Tana French is just a damn good writer. I knew that from the first pages of In the Woods when I had to re-read a passage several times because it was so darn good. The Likeness followed, picking up on Cassie from the first book as she goes undercover. Her boss, Frank Mackey, is the central figure in Faithful Place, and although this book wasn’t my favorite of the three, my opinion of French hasn’t changed one bit. The book is gritty and ugly, and as I read, I knew it would only get uglier.

At 19, Frank, sick of his deadbeat drunk dad and loud, violent family, decides to hoof it to England with his girl, Rosie Daly, leaving his nagging Ma, drunk Da and gaggle of brothers and sisters behind. But as he waits in the darkness, he tells us “the night faded to a thin sad gray and round the corner a milk cart clattered over cobblestones towards the dairy, and I was still waiting for Rosie Daly at the top of Faithful Place.”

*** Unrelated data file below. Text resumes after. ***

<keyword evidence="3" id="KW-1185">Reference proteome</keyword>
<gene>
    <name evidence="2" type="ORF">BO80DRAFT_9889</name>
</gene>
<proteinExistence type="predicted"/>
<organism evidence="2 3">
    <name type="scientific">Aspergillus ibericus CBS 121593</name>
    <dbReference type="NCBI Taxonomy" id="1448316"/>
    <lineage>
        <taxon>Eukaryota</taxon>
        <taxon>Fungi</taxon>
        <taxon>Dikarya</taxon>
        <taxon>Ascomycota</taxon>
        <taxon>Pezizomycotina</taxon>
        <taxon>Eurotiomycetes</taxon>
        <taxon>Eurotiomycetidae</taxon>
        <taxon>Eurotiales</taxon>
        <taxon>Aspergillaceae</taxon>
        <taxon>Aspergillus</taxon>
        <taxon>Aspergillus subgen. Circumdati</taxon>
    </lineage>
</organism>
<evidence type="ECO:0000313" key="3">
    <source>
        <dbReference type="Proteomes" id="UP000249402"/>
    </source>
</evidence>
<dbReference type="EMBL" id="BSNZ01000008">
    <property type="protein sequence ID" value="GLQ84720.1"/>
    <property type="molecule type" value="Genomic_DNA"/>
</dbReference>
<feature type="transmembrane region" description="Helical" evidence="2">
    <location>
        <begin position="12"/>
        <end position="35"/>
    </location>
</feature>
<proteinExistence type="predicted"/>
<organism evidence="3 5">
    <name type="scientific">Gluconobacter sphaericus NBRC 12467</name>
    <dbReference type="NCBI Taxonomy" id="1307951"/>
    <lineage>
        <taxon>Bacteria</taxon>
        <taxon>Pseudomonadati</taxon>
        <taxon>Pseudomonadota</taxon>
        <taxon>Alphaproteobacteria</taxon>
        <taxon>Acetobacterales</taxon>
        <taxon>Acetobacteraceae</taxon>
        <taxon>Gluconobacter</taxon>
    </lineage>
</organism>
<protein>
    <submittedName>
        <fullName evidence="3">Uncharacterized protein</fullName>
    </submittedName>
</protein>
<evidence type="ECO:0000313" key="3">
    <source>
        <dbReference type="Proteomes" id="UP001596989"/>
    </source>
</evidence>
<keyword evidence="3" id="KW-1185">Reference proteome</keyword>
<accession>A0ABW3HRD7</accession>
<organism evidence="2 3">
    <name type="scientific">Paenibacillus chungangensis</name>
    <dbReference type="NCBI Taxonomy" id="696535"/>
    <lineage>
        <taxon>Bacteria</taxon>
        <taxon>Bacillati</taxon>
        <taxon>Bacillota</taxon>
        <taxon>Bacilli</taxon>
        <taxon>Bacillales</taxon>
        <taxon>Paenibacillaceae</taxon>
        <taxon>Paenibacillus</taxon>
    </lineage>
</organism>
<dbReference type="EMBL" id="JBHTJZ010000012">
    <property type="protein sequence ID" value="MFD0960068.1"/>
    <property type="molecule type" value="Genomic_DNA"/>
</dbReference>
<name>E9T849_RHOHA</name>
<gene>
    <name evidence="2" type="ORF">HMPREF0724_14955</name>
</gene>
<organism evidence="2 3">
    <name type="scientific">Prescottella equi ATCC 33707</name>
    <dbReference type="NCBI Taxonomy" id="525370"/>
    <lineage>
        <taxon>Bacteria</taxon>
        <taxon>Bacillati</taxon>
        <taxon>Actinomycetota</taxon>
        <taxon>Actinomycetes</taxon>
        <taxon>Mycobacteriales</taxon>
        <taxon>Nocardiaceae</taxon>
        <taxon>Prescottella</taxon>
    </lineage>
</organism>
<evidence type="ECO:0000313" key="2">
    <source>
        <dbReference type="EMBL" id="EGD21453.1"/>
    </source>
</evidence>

Twenty-two  years later, Frank believes Rosie ditched him because of his embarrassing family and is now living in Dublin, the head of Undercover, divorced from his ex-wife Olivia, and picking up his daughter Holly for the weekend. When they get home, set to order pizza and watch a movie, Frank gets a call from his sister Jackie – his only link to the family he hasn’t spoken to in 22 years. Jackie tells him that the buildings up at Faithful Place are being gutted, and Rosie’s suitcase was found stuffed up the chimney. The hurt, doubt, and dread flood Frank, and he begrudgingly goes back to Faithful Place, his family, and everything he still resents.